My new hummingbird feeder problem is that after 24 to 36 hours with 10 to 20 percent humidity levels and 100+ degree days, my feed water is turning to Syrup! Water is evaporating form the sugar water mixture and leaving a thick syrup in my feeders. This has caused me to dump, wash and refill feeders every 24 to 36 hours.

I think I have solved my yellow jacket problem at the feeders. I still haven’t found their nest, but, using my trusty 99 cent, dollar store fly swatter I have been killing yellow jackets one at a time as they come to visit my hummingbird feeders. This morning No Wasp have been seen at my feeders.

Whine, Whine, that’s right I’m still suffering from our ‘normal’ 50 year drought. It has been 54 consecutive days with no measurable rainfall and my Tiny Weather station is recording daily temperatures ranging from 105% to 115% for the past 10 days. My weather guy said it is hotter and dryer now than it was during 1930’s dust bowl years and is forecasting more of the same until at least the last of September.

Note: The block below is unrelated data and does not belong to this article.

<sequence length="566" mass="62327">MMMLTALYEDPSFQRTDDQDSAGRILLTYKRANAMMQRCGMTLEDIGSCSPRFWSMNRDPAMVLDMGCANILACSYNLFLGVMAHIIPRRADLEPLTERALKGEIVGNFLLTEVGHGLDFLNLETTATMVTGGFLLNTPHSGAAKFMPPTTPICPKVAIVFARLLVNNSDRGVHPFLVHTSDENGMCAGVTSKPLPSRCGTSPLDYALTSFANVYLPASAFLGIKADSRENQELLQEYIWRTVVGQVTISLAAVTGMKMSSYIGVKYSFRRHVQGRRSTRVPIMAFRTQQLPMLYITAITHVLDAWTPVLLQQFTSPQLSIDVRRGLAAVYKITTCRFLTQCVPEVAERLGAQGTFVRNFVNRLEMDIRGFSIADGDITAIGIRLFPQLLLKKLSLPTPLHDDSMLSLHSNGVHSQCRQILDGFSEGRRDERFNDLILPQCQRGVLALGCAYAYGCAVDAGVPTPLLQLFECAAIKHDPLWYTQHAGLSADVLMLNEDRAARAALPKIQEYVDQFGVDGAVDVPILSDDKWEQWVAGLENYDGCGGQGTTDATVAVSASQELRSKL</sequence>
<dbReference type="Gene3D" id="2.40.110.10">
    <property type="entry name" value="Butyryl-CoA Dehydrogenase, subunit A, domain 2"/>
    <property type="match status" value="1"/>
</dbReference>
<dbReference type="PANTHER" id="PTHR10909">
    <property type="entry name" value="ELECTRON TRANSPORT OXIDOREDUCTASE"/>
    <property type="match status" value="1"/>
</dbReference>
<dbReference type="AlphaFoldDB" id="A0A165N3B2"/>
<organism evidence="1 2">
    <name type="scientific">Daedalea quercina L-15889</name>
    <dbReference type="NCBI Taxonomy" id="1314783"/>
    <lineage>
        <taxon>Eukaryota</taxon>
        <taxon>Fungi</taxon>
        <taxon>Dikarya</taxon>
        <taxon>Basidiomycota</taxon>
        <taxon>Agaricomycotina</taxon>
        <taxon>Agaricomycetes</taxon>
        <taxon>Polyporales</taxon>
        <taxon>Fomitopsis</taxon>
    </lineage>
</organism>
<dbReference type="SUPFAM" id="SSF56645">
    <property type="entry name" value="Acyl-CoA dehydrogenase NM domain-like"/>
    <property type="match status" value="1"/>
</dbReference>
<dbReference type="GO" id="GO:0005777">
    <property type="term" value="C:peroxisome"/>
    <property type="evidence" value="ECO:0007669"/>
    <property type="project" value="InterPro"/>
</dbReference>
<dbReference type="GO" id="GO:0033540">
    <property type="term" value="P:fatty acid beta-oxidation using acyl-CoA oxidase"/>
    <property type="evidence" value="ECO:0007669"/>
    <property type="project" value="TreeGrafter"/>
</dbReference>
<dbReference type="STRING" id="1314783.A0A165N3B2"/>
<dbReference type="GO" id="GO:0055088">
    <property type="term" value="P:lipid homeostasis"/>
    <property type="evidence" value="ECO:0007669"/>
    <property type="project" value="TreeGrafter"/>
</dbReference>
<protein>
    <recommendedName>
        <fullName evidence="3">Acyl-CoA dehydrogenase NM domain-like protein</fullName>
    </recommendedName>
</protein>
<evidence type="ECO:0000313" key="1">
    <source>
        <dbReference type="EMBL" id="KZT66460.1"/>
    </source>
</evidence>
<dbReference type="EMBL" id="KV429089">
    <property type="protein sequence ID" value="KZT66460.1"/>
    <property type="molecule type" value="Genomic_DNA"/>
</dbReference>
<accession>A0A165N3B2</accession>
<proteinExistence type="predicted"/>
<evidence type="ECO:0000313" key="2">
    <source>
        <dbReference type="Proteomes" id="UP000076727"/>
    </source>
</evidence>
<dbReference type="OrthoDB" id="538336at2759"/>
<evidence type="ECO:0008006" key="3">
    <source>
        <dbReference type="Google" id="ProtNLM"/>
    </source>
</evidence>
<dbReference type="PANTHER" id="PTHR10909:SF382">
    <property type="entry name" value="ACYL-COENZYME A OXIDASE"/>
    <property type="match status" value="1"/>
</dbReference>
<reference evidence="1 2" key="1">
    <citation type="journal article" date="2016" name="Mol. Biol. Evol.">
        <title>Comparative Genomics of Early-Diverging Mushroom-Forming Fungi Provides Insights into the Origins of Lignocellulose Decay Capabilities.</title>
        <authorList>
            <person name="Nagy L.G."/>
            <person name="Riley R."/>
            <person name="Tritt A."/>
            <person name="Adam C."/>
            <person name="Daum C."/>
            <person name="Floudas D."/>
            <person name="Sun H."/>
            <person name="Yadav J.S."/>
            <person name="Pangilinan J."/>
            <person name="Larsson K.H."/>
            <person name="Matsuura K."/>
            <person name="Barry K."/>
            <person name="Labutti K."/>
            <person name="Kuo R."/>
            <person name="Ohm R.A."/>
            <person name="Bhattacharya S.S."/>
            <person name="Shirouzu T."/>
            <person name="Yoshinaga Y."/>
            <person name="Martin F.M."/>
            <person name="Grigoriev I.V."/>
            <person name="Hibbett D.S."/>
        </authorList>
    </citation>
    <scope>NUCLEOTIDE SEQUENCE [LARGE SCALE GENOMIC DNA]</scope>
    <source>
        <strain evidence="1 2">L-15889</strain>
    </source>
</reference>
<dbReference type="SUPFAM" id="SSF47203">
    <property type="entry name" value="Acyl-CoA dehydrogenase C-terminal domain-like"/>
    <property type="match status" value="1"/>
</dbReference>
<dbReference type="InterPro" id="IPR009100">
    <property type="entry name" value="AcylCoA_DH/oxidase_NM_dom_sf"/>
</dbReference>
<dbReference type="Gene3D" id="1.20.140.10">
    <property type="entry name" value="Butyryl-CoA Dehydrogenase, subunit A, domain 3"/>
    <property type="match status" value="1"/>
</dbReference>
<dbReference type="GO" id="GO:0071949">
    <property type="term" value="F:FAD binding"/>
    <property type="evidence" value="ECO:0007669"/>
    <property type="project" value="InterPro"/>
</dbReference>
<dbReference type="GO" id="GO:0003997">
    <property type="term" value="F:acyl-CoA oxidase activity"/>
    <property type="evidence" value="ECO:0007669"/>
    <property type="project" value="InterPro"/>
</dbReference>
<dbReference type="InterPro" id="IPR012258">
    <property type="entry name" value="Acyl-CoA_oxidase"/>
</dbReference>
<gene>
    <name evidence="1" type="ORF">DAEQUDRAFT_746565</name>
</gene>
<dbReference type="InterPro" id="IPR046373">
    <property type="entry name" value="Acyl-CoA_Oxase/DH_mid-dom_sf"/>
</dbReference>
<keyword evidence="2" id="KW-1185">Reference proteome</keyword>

Note: If you care, it is now 2015 and my area is still classified as being in an extreme drought.

My area of Oklahoma has been classified as a D4 – extreme drought which it the most severe drought condition rating condition issued by NOAA, Nation Weather Service. Many if not all counties, cities and towns are now issuing water rationing alerts for both home owners and businesses. Even with our sever weather conditions, I’m thankful that {so far} I have not faced grass fires like those in the West/Southwest and I’m not under 4 feet of water like many places in the Midwest U.S.

Chicken in my big old cook pot. One day last week I found one of my best bantam hens near death from the 112% temperature. Grinning, in an attempt to save her, I brought her in the house and ran cool tap water on her for about 10 minutes, this seemed to help. However, she was not recovering very well so I dug out my largest cook pot filled it about 3 inches deep with water added a lot of ice cubes and put her on the pot and covered the pot in case she tried to get out of the ‘Cold’ water. {Grin, I should have taken pictures.}

After 10 minutes in a cook pot of ice water she was ready to be toweled off and returned to her chicken coop. Still not knowing if she would survive, I could only wait and see how she was the next day. It worked! Next morning she was up and around ready for her morning feeding. Sometime I get lucky!